BURNET — Retired Air Force Capt. Arnold Cook’s eyes were glued to an aircraft used during World War II as crews checked the engine for takeoff.
Standing in the open airfield, Cook, 91, listened to the buzzing of the propellers, waiting for the moment when he would feel at home again inside the C-47 Skytrain.
“I lived in those old airplanes,” said Cook, a World War II pilot who logged about 10,000 hours flying the plane throughout his 20-year military career. “I’ve flown it across the ocean. I love that old machine.”
As the Killeen resident boarded the plane Saturday, Cook joked he could pilot the “old bird” and smiled from the passenger seat as he flew from Highland Lakes Squadron’s Commemorative Air Force hangar in Burnet to Austin.
“I reckon this is one of the most emotional times I’ve ever had in my life,” Cook said. “I’ve had some major disappointments, I’ve had some major heartbreaks, but this is one of the most dramatic moments I’ve had.”
When he pulled up to the hangar Saturday morning, his eyes watered as he held a note from his grandson, Cody Pelton.
“He didn’t know a thing about this until we were right down the street,” said Billie Cook, his wife of 63 years.
Raised in a tight-knit family, Pelton wanted to do something to remind his grandfather he was in his “heart, mind and soul” despite being miles away in California where he works. Cook and his grandson’s birthdays are June 3 and 4, and this is the first time in Pelton’s 24 years that the two have not been together.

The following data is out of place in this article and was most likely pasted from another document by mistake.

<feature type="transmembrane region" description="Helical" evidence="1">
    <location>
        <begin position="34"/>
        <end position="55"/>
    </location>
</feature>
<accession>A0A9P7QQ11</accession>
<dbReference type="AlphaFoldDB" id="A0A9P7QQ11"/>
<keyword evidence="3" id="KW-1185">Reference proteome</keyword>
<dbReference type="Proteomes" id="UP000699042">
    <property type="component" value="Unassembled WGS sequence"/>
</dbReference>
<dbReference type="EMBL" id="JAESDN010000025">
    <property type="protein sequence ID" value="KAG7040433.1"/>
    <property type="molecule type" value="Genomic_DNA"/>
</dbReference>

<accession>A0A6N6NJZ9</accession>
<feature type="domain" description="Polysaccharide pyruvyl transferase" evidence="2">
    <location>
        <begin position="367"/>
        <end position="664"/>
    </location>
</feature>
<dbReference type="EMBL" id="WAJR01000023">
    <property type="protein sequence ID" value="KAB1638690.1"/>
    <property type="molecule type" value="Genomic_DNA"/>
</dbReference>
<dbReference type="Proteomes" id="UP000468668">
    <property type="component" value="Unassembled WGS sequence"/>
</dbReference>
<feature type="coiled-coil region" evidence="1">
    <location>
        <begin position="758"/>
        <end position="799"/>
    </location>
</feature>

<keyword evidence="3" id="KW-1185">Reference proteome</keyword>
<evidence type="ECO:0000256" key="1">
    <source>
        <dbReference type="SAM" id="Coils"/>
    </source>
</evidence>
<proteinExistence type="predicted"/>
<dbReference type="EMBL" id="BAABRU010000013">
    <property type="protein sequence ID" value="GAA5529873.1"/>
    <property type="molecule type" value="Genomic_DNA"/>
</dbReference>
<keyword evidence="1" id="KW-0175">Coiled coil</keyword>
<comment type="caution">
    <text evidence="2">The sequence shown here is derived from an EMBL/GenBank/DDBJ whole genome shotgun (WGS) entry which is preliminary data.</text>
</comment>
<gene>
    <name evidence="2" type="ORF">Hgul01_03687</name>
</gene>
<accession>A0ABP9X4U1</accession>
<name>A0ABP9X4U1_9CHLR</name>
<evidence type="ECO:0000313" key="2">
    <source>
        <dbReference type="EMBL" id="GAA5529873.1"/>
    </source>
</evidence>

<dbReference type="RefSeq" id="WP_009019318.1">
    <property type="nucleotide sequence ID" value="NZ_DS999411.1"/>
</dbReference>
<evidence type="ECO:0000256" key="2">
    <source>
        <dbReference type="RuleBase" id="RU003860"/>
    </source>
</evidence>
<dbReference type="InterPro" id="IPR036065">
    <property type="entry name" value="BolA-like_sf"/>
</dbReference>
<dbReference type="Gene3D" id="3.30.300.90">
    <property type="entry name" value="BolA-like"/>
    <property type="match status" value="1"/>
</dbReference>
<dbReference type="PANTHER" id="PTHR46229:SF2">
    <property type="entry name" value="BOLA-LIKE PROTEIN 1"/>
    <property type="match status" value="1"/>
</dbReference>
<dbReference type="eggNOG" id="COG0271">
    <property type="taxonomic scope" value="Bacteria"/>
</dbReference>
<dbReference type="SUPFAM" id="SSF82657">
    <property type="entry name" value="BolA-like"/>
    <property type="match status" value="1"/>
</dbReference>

“After years of war stories and reminiscing of being up in the air doing what you love, I had an epiphany,” Pelton wrote. “I wanted you to have the opportunity to get back in the air where you belong; where most of the time your stories take you.”
Cook enlisted in the U.S. Army Air Corps when he was 18. At 22, the second lieutenant in the Army flew a C-47 that dropped paratroopers of the 82nd Airborne near Sainte-Mere-Eglise, Normandy, during Operation Overlord on D-Day, June 6, 1944.
Within the next few days, Cook flew many missions, including carrying 55 gallons of blood and evacuating wounded from behind the Normandy beaches during the battle.
“When we started on D-Day, it was just another operation,” he said. “I stayed over there until the war was over.”
Cook served in the Army from 1940 to 1947 and re-enlisted in the Air Force in 1947 before retiring in 1960. He also served in the Korean War, where he received a Bronze Star.
“My entire lifetime I have tried to follow your footsteps and try to fill the big shoes you have set out before me,” Pelton wrote to his grandfather. “One day, I hope I can become half the man you are.”
Cook said his grandson’s surprise is an expression that goes beyond the realm of love.
“I have a family that I would do anything for and this shows that they would do anything for me,” Cook said. “I can’t believe that it’s happening. I don’t know what to say. It’s been a good life.”